Context The familiality of borderline personality disorder (BPD) and its sectors of psychopathology are incompletely understood.
Objectives To assess the familial aggregation of BPD and its 4 major sectors (affective, interpersonal, behavioral, and cognitive) and test whether the relationship of the familial and nonfamilial associations among these sectors can be accounted for by a latent BPD construct.
Design Family study, with direct interviews of probands and relatives.
Setting A psychiatric hospital (McLean Hospital) and the Boston-area community.
Participants A total of 368 probands (132 with BPD, 134 without BPD, and 102 with major depressive disorder) and 885 siblings and parents of probands.
Main Assessments The Diagnostic Interview for DSM-IV Personality Disorders and the Revised Diagnostic Interview for Borderlines (DIB-R) were used to assess borderline psychopathology, and the Structured Clinical Interview for DSM-IV was used to assess major depressive disorder.
Results Borderline personality disorder meeting both DSM-IV and DIB-R criteria showed substantial familial aggregation for BPD in individuals with a family member with BPD vs those without a family member with BPD, using proband-relative pairs (risk ratio, 2.9; 95% confidence interval, 1.5-5.5) as well as using all pairs of family members (3.9; 1.7-9.0). All 4 sectors of BPD psychopathology aggregated significantly in families, using both DSM-IV and DIB-R definitions (correlation of traits among all pairs of family members ranged from 0.07 to 0.27), with the affective and interpersonal sectors showing the highest levels; however, the level of familial aggregation of BPD was higher than that of the individual sectors. The relationship among the sectors was best explained by a common pathway model in which the sectors represent manifestations of a latent BPD construct.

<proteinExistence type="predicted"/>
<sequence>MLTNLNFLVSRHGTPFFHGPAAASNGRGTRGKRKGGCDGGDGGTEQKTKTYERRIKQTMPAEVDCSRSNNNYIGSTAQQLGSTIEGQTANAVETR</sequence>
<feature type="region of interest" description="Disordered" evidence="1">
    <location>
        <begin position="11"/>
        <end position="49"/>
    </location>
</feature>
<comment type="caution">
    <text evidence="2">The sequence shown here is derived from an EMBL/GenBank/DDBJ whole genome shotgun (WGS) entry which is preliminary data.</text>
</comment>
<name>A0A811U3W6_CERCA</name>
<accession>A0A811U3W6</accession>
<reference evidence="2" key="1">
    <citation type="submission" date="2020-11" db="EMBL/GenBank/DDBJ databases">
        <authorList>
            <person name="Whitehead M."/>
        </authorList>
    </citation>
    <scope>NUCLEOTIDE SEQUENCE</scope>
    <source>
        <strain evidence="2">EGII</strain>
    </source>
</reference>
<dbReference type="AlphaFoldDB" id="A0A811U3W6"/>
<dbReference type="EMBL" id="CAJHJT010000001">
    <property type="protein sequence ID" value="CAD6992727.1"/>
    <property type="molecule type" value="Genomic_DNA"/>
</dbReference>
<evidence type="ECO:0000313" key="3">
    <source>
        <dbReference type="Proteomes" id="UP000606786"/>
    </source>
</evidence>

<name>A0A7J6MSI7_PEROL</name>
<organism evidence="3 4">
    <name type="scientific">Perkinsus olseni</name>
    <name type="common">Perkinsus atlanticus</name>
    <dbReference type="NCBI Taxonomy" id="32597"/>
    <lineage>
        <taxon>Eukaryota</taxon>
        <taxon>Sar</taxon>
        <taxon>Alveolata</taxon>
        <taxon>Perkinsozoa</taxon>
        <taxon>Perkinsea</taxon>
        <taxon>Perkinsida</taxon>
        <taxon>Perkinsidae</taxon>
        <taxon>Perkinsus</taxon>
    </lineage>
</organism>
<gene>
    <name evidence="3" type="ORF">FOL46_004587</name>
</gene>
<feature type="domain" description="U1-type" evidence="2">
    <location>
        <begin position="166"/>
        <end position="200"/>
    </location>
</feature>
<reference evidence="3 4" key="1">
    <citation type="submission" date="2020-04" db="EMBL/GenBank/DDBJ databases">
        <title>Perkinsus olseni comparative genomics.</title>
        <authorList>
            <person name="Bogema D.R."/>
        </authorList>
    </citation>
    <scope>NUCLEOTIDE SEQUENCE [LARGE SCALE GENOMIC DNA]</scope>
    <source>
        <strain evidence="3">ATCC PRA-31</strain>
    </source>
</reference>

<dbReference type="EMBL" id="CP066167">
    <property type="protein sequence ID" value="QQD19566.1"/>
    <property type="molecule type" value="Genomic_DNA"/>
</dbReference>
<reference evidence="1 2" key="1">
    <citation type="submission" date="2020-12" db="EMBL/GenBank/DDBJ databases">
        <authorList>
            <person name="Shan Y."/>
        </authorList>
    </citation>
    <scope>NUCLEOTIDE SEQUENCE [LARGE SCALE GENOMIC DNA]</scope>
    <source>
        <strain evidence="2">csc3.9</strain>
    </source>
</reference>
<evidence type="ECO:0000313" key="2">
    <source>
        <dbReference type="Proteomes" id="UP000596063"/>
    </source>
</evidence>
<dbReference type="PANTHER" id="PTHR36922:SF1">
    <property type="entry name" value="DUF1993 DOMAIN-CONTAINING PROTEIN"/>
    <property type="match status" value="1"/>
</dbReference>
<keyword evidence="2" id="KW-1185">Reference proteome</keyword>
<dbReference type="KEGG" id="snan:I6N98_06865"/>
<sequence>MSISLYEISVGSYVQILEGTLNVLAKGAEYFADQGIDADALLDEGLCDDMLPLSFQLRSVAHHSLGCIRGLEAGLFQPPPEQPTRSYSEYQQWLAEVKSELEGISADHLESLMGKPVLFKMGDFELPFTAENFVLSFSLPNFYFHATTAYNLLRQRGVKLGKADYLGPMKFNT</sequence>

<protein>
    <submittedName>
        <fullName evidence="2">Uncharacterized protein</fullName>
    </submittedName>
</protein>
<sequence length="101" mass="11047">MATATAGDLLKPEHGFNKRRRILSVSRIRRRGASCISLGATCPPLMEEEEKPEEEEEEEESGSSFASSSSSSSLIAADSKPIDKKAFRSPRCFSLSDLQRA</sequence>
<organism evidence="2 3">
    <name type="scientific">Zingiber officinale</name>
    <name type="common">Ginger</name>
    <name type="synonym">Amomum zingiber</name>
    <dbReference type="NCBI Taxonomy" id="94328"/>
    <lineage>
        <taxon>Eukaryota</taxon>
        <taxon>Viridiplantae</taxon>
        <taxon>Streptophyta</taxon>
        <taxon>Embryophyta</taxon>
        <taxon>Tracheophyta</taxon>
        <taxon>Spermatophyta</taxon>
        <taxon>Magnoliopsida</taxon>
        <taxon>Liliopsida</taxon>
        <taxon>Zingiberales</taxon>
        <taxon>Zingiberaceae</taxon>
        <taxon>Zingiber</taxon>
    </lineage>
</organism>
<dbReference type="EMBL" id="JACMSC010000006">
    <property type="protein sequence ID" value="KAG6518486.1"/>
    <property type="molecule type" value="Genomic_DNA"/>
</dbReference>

Conclusions Familial factors contribute to BPD and its sectors of psychopathology. Borderline personality disorder may arise from a unitary liability that finds expression in its sectors of psychopathology.